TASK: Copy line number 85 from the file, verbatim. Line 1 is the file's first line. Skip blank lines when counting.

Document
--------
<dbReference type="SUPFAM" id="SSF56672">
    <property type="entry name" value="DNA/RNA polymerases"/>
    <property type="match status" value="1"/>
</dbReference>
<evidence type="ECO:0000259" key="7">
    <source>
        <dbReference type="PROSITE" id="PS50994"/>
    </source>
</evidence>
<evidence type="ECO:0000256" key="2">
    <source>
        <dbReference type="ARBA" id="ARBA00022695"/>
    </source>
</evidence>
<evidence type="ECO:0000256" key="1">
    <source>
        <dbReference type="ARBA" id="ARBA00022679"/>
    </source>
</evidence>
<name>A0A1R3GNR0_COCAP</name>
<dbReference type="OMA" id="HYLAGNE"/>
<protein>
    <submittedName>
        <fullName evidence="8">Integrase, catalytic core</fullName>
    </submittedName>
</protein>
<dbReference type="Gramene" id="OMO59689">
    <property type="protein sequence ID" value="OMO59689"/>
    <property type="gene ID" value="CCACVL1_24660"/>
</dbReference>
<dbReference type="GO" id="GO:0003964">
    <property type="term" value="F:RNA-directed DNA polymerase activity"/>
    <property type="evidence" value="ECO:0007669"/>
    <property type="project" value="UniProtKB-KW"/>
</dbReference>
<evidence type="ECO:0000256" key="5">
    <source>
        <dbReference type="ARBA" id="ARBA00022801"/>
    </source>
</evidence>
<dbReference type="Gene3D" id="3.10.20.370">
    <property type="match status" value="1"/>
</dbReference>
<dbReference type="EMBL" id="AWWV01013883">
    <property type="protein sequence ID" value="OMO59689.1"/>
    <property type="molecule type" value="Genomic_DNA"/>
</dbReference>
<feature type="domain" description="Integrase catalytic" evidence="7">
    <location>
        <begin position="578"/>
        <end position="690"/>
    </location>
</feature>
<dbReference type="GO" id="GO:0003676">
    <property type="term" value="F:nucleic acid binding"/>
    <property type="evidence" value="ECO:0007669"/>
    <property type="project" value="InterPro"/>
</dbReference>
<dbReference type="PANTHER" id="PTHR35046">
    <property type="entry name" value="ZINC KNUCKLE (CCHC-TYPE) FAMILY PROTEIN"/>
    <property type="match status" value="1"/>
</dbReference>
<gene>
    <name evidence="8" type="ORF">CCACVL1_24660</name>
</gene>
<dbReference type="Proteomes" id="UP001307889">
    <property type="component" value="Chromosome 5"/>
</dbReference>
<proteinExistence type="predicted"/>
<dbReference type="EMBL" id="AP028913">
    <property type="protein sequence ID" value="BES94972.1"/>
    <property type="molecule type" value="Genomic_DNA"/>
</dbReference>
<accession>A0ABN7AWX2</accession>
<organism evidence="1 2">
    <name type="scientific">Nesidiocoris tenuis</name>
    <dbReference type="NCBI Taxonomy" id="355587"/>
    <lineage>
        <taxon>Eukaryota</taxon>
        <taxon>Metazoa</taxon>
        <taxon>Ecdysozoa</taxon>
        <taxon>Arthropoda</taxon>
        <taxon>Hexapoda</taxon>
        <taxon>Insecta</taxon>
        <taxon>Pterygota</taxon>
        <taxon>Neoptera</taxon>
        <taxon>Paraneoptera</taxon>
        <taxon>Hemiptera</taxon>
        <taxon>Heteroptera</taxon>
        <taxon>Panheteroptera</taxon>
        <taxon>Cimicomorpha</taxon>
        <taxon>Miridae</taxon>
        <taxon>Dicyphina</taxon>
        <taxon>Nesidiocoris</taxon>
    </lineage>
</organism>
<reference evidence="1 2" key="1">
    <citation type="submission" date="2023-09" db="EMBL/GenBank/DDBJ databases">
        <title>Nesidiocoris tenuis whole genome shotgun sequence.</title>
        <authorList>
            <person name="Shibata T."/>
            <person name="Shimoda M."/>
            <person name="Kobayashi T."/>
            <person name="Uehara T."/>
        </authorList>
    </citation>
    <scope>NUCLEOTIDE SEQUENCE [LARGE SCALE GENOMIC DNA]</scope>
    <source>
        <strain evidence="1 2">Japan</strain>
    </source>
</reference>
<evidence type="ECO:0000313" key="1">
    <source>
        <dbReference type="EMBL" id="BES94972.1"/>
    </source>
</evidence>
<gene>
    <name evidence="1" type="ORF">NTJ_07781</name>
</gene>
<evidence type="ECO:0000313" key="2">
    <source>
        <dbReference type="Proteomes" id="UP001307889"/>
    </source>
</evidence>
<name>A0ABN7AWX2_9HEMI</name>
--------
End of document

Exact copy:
        <taxon>Pterygota</taxon>